New wax coating prevents your produce from spoiling too fast

COLLEGE STATION, Texas — Nowadays, it seems like more and more food recalls are popping up. It makes sense that scientists and researchers are constantly trying to find new ways to improve food safety. Now, researchers at Texas A&M University are working on a new coating that may keep produce free of harmful bacteria longer than ever before.

“We are living in an age where technology has advanced so much,” says Dr. Mustafa Akbulut, a professor of chemical engineering. “However, the food industry has not competed with these advances, and there are continuous problems with food safety. News about foodborne diseases and outbreaks reporting hundreds of people becoming sick from unhygienic food frequently appears at the national level.”

Currently, many fruits and vegetables already come with a layer of food-grade wax that’s applied to make the food shiny and to block water loss. This research combined this wax with nano-encapsulated cinnamon-bark essential oil in protein carriers to make a new wax that also yields antibacterial benefits. The coating technology helps strengthen the safety of produce and fight off bacteria and fungi.

Horticultural science professor Luis Cisneros-Zevallos notes that the coating helps deepen the understanding of the interactions between unwanted microorganisms and the wax.

“I think that the impact that these wax coatings will have on the industry is very big because the industry is looking for new technologies,” says Cisneros-Zevallos in a university release. “This is one of those tools that we are developing that could actually help the industry face these challenges against human pathogens and spoilage organisms.”

Antibacterial produce coating
Many fruits and vegetables already have a layer of food-grade wax that is applied for cosmetic reasons and to prevent water loss. This method combines such wax with nano-encapsulated cinnamon-bark essential oil in protein carriers to enhance them with antibacterial properties. (CREDIT: Texas A&M University Engineering)

The cinnamon bark essential oil works by making it more difficult for bacteria to attach and live on fruits and vegetables. These pathogens are often a concern in produce because they are frequently consumed raw or minimally processed, which means they aren’t as exposed to high temperatures that can deactivate germs. The nano-encapsulation aspect helps the oil provide a delayed release, which increases the half-life and allows it to act longer.

“When bacteria are exposed to essential oil it can break down the bacterial wall,” explains Akbulut. “This technology is going to basically help us inactivate the bacteria and fungi to extend the shelf life.”

“This coating was also inhibiting the fungal attachment,” says doctoral student Yashwanth Arcot, who conducted experiments to support the research. “We have tested this system against Aspergillus, a fungus responsible for the spoilage of food commodities and the onset of lung infections in humans. We were successful in preventing its growth on the hybrid coatings.”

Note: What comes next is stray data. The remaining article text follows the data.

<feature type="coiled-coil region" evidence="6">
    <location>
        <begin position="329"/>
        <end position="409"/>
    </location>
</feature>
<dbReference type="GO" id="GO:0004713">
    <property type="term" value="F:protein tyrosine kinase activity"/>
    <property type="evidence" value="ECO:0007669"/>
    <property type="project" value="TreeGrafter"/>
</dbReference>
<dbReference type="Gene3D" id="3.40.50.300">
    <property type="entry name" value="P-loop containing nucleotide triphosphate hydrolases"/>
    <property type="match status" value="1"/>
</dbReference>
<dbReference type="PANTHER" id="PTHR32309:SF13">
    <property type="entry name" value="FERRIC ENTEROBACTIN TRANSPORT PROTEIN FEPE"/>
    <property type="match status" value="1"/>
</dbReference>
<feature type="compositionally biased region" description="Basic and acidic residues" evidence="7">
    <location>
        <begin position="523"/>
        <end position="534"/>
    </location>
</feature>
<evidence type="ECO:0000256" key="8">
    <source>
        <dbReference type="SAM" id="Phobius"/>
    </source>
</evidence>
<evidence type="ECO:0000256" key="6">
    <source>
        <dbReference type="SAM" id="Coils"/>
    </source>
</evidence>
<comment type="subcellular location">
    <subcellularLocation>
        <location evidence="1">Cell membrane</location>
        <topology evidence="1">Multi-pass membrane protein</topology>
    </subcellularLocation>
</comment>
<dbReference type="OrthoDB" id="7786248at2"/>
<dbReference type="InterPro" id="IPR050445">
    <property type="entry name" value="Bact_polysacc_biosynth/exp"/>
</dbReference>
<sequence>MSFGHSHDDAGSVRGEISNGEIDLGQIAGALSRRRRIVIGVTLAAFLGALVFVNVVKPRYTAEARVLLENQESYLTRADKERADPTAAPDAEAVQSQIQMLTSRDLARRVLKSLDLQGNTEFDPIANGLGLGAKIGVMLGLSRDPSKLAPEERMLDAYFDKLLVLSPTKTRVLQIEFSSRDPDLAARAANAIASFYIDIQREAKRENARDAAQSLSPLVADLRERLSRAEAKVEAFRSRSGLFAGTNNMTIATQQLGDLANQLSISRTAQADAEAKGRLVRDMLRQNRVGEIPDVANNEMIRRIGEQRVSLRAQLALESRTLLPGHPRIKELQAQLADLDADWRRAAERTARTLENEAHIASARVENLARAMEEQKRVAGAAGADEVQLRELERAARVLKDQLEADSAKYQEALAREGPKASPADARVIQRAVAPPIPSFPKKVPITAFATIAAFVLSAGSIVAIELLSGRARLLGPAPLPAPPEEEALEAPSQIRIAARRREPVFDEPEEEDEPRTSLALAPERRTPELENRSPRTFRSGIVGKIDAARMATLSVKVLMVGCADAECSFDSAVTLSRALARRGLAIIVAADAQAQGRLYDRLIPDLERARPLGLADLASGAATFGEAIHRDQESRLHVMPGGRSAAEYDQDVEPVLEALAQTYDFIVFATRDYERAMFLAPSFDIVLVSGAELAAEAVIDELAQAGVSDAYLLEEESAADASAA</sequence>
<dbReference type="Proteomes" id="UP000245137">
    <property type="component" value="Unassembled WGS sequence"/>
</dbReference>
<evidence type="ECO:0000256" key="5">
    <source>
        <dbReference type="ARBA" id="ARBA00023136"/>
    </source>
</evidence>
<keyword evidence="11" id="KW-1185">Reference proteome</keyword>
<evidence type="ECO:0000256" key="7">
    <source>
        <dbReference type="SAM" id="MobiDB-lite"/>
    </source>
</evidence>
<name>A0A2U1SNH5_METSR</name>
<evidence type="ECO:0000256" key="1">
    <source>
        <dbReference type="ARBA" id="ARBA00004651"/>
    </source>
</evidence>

Arcot adds that this is the first hybrid technology development using nano-encapsulated essential oil in food waxes to kill bacteria and fungus. The chemicals used for its production are FDA-approved antibacterial agents.

“These hybrid wax coatings are easily scalable and can be implemented in food processing industries,” concludes Arcot.

A Dietitian’s Take

Currently, 30 to 40 percent of the food supply in the United States ends up as food waste, according to the United States Department of Agriculture. This doesn’t mean that consumers are directly wasting this much food, as it can occur at any point in the production process before reaching your table.

Spoilage and exposure to mold and bacteria are two big reasons that food, particularly produce, ends up in the trash before it even reaches your local store. The best way to prevent this from happening is by not creating the problem in the first place.

Improved product development has the potential to make significant shifts, and researchers know it. This nano-encapsulated coating has the potential to turn things in the right direction. The ingredients used to develop the wax coating are already FDA-approved.

Research on health implications in human beings might be another thing to consider, especially with rising public concerns about ingredients in foods and the possible health implications. As it stands now, many people are already hesitant to buy conventional produce because of the existing wax found on foods like apples, and pesticide and herbicide use.

The findings are published in the Current Research in Food Science.

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